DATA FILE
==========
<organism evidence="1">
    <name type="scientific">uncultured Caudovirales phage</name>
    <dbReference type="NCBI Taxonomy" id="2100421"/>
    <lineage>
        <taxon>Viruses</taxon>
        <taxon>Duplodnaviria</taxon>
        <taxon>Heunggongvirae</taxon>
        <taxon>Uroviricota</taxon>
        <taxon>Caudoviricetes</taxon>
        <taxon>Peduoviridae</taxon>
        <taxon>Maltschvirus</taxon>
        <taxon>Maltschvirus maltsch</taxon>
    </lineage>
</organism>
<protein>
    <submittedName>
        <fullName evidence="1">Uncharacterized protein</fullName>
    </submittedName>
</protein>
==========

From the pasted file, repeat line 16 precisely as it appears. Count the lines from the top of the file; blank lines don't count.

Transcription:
    <submittedName>